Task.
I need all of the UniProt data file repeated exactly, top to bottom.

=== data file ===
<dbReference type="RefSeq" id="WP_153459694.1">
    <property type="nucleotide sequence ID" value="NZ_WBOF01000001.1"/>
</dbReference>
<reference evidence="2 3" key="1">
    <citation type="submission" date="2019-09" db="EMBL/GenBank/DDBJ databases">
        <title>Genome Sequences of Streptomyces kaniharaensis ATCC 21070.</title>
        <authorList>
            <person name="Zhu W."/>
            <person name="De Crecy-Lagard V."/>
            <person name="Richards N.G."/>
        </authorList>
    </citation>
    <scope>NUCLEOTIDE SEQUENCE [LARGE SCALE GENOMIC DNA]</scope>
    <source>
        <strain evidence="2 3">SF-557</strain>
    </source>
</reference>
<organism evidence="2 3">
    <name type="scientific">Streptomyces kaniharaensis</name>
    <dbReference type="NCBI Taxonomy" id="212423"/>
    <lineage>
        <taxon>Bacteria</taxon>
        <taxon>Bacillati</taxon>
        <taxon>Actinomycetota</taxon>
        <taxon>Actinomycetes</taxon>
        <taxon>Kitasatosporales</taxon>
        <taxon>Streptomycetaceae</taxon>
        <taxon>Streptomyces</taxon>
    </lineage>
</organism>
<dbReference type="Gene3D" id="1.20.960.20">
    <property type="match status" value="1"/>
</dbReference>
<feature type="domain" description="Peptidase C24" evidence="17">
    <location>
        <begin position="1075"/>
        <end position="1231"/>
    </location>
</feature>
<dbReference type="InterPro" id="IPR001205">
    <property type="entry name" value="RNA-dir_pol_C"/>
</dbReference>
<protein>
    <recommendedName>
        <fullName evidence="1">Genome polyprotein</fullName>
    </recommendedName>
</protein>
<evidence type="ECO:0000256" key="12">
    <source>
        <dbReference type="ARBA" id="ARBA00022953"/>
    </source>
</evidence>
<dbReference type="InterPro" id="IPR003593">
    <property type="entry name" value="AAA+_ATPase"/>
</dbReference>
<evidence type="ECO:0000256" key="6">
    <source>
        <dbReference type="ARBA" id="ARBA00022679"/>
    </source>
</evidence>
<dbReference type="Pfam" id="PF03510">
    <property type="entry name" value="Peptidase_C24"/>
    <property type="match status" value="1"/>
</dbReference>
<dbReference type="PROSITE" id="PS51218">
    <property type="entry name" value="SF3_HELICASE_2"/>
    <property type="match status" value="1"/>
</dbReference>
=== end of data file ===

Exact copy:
<dbReference type="RefSeq" id="WP_153459694.1">
    <property type="nucleotide sequence ID" value="NZ_WBOF01000001.1"/>
</dbReference>
<reference evidence="2 3" key="1">
    <citation type="submission" date="2019-09" db="EMBL/GenBank/DDBJ databases">
        <title>Genome Sequences of Streptomyces kaniharaensis ATCC 21070.</title>
        <authorList>
            <person name="Zhu W."/>
            <person name="De Crecy-Lagard V."/>
            <person name="Richards N.G."/>
        </authorList>
    </citation>
    <scope>NUCLEOTIDE SEQUENCE [LARGE SCALE GENOMIC DNA]</scope>
    <source>
        <strain evidence="2 3">SF-557</strain>
    </source>
</reference>
<organism evidence="2 3">
    <name type="scientific">Streptomyces kaniharaensis</name>
    <dbReference type="NCBI Taxonomy" id="212423"/>
    <lineage>
        <taxon>Bacteria</taxon>
        <taxon>Bacillati</taxon>
        <taxon>Actinomycetota</taxon>
        <taxon>Actinomycetes</taxon>
        <taxon>Kitasatosporales</taxon>
        <taxon>Streptomycetaceae</taxon>
        <taxon>Streptomyces</taxon>
    </lineage>
</organism>
<dbReference type="Gene3D" id="1.20.960.20">
    <property type="match status" value="1"/>
</dbReference>
<feature type="domain" description="Peptidase C24" evidence="17">
    <location>
        <begin position="1075"/>
        <end position="1231"/>
    </location>
</feature>
<dbReference type="InterPro" id="IPR001205">
    <property type="entry name" value="RNA-dir_pol_C"/>
</dbReference>
<protein>
    <recommendedName>
        <fullName evidence="1">Genome polyprotein</fullName>
    </recommendedName>
</protein>
<evidence type="ECO:0000256" key="12">
    <source>
        <dbReference type="ARBA" id="ARBA00022953"/>
    </source>
</evidence>
<dbReference type="InterPro" id="IPR003593">
    <property type="entry name" value="AAA+_ATPase"/>
</dbReference>
<evidence type="ECO:0000256" key="6">
    <source>
        <dbReference type="ARBA" id="ARBA00022679"/>
    </source>
</evidence>
<dbReference type="Pfam" id="PF03510">
    <property type="entry name" value="Peptidase_C24"/>
    <property type="match status" value="1"/>
</dbReference>
<dbReference type="PROSITE" id="PS51218">
    <property type="entry name" value="SF3_HELICASE_2"/>
    <property type="match status" value="1"/>
</dbReference>